A refreshing, contemporary take on a project that has very personal foundations, from the recent University of South Wales photography graduate
Personal documentary projects often portray matters and themes that are broadly universal and as such, can be approached with a shared sense of nostalgia. However, that’s not the case with the striking and vivacious images that make up Bristol-based photographer Isaac Blease’s project ‘Charaxes Imperialis’.
After being bequeathed a large butterfly collection by his grandfather, the considerate decision to donate the collection to the Natural History Museum was made. It wasn’t until revisiting the collection now housed in the Lepidoptera archives that the idea for the project came about.
Seeing the collection in this clinical and objective environment the familiar feelings of nostalgia were stripped away and instead it was the family photographs alongside the collection that became of interest. He began researching the collection and its associated cultural histories and retraced the journey made by his grandfather to Zambia, which led him “down the wider path and experience towards the subject of re-addressing the collective history of Empire, which continues to surround us daily in historical and contemporary forms”.
The result of this journey is a series of honest and beguiling photographs that reference both the processes of butterfly collection, as well as the complicated histories that surround it. Isaac tells us that for him “it was important to focus on what I could get out of the collection in terms of ideas and inspiration, instead of just portraying it. When people hear about the project they expect to see butterflies, but often don’t want to engage with the collections associated histories of colonialism, which is what the work is about for me”.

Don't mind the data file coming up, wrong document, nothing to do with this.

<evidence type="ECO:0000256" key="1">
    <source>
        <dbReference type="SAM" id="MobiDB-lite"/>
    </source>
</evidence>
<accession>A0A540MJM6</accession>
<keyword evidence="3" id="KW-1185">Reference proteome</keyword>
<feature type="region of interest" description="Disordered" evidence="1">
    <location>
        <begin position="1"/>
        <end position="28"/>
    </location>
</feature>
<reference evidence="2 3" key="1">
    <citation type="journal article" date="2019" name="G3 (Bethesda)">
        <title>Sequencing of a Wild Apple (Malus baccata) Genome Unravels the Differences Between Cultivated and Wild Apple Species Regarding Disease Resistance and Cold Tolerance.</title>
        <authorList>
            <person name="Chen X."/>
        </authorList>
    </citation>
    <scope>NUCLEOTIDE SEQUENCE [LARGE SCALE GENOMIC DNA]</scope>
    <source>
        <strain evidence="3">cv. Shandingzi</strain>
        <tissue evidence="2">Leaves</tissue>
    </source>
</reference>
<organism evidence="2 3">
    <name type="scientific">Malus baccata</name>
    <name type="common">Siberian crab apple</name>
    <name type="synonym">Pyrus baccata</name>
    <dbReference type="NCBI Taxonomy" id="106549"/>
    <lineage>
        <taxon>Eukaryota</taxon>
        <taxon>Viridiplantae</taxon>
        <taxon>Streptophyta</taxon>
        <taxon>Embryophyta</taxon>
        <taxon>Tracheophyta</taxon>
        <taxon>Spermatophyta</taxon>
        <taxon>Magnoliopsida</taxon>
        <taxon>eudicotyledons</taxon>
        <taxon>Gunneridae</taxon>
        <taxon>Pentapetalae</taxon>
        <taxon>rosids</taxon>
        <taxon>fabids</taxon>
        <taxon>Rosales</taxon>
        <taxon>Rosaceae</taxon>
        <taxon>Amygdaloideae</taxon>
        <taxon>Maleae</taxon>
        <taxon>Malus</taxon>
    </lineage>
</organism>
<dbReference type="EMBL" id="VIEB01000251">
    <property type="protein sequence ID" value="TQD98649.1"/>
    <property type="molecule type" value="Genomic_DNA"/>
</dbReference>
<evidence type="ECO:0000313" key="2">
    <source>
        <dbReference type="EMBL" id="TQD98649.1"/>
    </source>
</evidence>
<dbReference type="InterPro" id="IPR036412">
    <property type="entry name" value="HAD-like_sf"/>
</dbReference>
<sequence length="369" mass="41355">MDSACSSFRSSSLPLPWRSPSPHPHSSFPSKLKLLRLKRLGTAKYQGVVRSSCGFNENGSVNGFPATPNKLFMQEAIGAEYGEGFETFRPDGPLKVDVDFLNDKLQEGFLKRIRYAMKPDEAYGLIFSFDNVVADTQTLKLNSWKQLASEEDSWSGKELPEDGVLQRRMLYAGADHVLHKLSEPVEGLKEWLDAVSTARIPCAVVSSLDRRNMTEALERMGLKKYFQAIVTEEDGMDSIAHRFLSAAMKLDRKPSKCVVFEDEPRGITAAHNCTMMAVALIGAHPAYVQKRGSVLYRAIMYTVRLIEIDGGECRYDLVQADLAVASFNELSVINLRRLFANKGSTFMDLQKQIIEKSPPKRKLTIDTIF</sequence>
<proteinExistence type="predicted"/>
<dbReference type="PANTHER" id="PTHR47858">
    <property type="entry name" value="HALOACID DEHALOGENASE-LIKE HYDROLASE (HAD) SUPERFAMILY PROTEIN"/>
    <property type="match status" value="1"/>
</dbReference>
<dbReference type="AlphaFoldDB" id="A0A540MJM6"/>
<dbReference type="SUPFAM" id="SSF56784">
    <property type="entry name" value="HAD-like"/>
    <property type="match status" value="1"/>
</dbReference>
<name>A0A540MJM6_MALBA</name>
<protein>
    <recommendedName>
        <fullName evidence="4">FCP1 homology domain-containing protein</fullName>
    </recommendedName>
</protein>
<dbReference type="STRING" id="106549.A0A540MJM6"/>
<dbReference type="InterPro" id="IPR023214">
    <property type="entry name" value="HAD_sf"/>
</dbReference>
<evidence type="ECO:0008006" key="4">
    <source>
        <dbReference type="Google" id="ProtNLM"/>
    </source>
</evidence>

Archives and the museum environment continue to be a catalyst and inspiration for Isaac, as can be seen through a further project to come out of his trip to Zambia in which he worked with the Livingstone Museum. In addition to this he is currently studying for an MA in Curatorial practice at the University of West England, which involves a placement at Bristol Archives. Although not necessarily wanting to become a curator, he believes that a lot can be learnt from curatorial practices, which he hopes to apply to his own approach towards photography. “The boundaries between artist and curator are becoming more and more blurred, within photography currently, there are lots exciting installation based works which push the boundaries of the medium. To be honest I just want to work on interesting projects and keep pushing myself as a practitioner and I think the course is working in regards to this”.